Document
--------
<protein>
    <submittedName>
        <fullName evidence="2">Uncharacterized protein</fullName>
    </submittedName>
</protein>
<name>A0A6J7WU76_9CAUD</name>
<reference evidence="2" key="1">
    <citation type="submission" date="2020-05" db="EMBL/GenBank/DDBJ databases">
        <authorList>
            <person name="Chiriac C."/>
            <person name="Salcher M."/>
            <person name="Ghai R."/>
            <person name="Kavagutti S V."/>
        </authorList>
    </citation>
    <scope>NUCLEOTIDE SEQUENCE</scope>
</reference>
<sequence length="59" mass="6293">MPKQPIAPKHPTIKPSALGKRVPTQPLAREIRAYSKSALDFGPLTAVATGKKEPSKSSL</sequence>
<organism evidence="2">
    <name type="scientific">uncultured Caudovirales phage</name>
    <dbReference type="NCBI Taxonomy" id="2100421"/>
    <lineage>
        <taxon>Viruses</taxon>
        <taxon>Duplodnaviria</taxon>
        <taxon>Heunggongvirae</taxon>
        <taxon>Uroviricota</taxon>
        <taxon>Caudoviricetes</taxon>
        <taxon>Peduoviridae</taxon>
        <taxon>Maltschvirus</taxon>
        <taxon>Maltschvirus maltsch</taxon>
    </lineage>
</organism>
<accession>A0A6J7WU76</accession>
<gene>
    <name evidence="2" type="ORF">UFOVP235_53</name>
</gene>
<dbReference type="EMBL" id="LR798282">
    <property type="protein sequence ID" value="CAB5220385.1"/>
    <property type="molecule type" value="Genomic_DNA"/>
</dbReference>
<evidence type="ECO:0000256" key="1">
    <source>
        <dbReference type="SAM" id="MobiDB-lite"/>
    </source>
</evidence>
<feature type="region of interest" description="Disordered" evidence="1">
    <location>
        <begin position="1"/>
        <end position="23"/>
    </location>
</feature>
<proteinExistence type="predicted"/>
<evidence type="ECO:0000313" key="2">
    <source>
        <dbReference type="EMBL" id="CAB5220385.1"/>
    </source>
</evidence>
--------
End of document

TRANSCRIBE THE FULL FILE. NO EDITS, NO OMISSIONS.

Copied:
<protein>
    <submittedName>
        <fullName evidence="2">Uncharacterized protein</fullName>
    </submittedName>
</protein>
<name>A0A6J7WU76_9CAUD</name>
<reference evidence="2" key="1">
    <citation type="submission" date="2020-05" db="EMBL/GenBank/DDBJ databases">
        <authorList>
            <person name="Chiriac C."/>
            <person name="Salcher M."/>
            <person name="Ghai R."/>
            <person name="Kavagutti S V."/>
        </authorList>
    </citation>
    <scope>NUCLEOTIDE SEQUENCE</scope>
</reference>
<sequence length="59" mass="6293">MPKQPIAPKHPTIKPSALGKRVPTQPLAREIRAYSKSALDFGPLTAVATGKKEPSKSSL</sequence>
<organism evidence="2">
    <name type="scientific">uncultured Caudovirales phage</name>
    <dbReference type="NCBI Taxonomy" id="2100421"/>
    <lineage>
        <taxon>Viruses</taxon>
        <taxon>Duplodnaviria</taxon>
        <taxon>Heunggongvirae</taxon>
        <taxon>Uroviricota</taxon>
        <taxon>Caudoviricetes</taxon>
        <taxon>Peduoviridae</taxon>
        <taxon>Maltschvirus</taxon>
        <taxon>Maltschvirus maltsch</taxon>
    </lineage>
</organism>
<accession>A0A6J7WU76</accession>
<gene>
    <name evidence="2" type="ORF">UFOVP235_53</name>
</gene>
<dbReference type="EMBL" id="LR798282">
    <property type="protein sequence ID" value="CAB5220385.1"/>
    <property type="molecule type" value="Genomic_DNA"/>
</dbReference>
<evidence type="ECO:0000256" key="1">
    <source>
        <dbReference type="SAM" id="MobiDB-lite"/>
    </source>
</evidence>
<feature type="region of interest" description="Disordered" evidence="1">
    <location>
        <begin position="1"/>
        <end position="23"/>
    </location>
</feature>
<proteinExistence type="predicted"/>
<evidence type="ECO:0000313" key="2">
    <source>
        <dbReference type="EMBL" id="CAB5220385.1"/>
    </source>
</evidence>